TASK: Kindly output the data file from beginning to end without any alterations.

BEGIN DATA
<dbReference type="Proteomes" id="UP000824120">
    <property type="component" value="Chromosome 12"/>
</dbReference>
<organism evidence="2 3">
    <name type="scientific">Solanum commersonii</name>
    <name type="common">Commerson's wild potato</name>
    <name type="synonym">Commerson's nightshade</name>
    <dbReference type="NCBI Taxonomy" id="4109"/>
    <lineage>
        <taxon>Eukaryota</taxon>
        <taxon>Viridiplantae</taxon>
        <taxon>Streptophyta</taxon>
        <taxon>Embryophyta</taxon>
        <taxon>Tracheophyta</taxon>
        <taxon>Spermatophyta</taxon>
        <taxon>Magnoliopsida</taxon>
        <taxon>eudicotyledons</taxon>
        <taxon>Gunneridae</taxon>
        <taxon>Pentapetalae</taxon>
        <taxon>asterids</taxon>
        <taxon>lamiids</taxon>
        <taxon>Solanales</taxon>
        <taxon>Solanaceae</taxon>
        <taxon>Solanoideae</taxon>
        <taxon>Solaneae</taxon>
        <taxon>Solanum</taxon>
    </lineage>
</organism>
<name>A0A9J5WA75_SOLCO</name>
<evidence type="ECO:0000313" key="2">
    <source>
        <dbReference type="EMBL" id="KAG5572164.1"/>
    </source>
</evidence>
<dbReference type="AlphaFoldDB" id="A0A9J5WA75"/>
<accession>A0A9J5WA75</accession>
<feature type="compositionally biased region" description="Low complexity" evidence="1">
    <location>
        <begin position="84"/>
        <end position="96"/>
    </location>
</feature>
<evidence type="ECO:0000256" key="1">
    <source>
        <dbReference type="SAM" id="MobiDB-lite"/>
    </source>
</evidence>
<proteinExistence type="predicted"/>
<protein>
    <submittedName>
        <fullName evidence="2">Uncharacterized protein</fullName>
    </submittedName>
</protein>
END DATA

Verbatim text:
<dbReference type="Proteomes" id="UP000824120">
    <property type="component" value="Chromosome 12"/>
</dbReference>
<organism evidence="2 3">
    <name type="scientific">Solanum commersonii</name>
    <name type="common">Commerson's wild potato</name>
    <name type="synonym">Commerson's nightshade</name>
    <dbReference type="NCBI Taxonomy" id="4109"/>
    <lineage>
        <taxon>Eukaryota</taxon>
        <taxon>Viridiplantae</taxon>
        <taxon>Streptophyta</taxon>
        <taxon>Embryophyta</taxon>
        <taxon>Tracheophyta</taxon>
        <taxon>Spermatophyta</taxon>
        <taxon>Magnoliopsida</taxon>
        <taxon>eudicotyledons</taxon>
        <taxon>Gunneridae</taxon>
        <taxon>Pentapetalae</taxon>
        <taxon>asterids</taxon>
        <taxon>lamiids</taxon>
        <taxon>Solanales</taxon>
        <taxon>Solanaceae</taxon>
        <taxon>Solanoideae</taxon>
        <taxon>Solaneae</taxon>
        <taxon>Solanum</taxon>
    </lineage>
</organism>
<name>A0A9J5WA75_SOLCO</name>
<evidence type="ECO:0000313" key="2">
    <source>
        <dbReference type="EMBL" id="KAG5572164.1"/>
    </source>
</evidence>
<dbReference type="AlphaFoldDB" id="A0A9J5WA75"/>
<accession>A0A9J5WA75</accession>
<feature type="compositionally biased region" description="Low complexity" evidence="1">
    <location>
        <begin position="84"/>
        <end position="96"/>
    </location>
</feature>
<evidence type="ECO:0000256" key="1">
    <source>
        <dbReference type="SAM" id="MobiDB-lite"/>
    </source>
</evidence>
<proteinExistence type="predicted"/>
<protein>
    <submittedName>
        <fullName evidence="2">Uncharacterized protein</fullName>
    </submittedName>
</protein>